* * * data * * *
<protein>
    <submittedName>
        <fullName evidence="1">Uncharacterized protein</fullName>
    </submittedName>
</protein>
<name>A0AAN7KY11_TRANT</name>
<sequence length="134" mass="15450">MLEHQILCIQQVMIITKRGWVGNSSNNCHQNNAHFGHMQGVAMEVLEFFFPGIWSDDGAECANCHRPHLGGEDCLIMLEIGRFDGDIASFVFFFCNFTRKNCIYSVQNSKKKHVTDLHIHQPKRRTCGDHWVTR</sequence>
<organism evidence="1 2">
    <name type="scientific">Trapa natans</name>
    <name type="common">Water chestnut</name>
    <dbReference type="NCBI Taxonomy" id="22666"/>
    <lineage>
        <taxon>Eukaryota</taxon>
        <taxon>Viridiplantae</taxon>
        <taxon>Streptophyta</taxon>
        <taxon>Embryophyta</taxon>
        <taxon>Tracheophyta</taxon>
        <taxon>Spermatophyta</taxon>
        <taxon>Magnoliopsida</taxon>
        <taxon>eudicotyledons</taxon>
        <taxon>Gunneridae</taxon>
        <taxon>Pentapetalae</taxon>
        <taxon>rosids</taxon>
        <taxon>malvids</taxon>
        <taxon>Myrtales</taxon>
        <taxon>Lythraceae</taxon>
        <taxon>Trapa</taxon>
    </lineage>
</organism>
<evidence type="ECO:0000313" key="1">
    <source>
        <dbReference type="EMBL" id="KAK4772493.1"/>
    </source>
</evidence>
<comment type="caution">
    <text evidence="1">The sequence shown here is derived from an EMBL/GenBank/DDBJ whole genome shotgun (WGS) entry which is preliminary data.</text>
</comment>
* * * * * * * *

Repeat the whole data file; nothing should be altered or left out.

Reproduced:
<protein>
    <submittedName>
        <fullName evidence="1">Uncharacterized protein</fullName>
    </submittedName>
</protein>
<name>A0AAN7KY11_TRANT</name>
<sequence length="134" mass="15450">MLEHQILCIQQVMIITKRGWVGNSSNNCHQNNAHFGHMQGVAMEVLEFFFPGIWSDDGAECANCHRPHLGGEDCLIMLEIGRFDGDIASFVFFFCNFTRKNCIYSVQNSKKKHVTDLHIHQPKRRTCGDHWVTR</sequence>
<organism evidence="1 2">
    <name type="scientific">Trapa natans</name>
    <name type="common">Water chestnut</name>
    <dbReference type="NCBI Taxonomy" id="22666"/>
    <lineage>
        <taxon>Eukaryota</taxon>
        <taxon>Viridiplantae</taxon>
        <taxon>Streptophyta</taxon>
        <taxon>Embryophyta</taxon>
        <taxon>Tracheophyta</taxon>
        <taxon>Spermatophyta</taxon>
        <taxon>Magnoliopsida</taxon>
        <taxon>eudicotyledons</taxon>
        <taxon>Gunneridae</taxon>
        <taxon>Pentapetalae</taxon>
        <taxon>rosids</taxon>
        <taxon>malvids</taxon>
        <taxon>Myrtales</taxon>
        <taxon>Lythraceae</taxon>
        <taxon>Trapa</taxon>
    </lineage>
</organism>
<evidence type="ECO:0000313" key="1">
    <source>
        <dbReference type="EMBL" id="KAK4772493.1"/>
    </source>
</evidence>
<comment type="caution">
    <text evidence="1">The sequence shown here is derived from an EMBL/GenBank/DDBJ whole genome shotgun (WGS) entry which is preliminary data.</text>
</comment>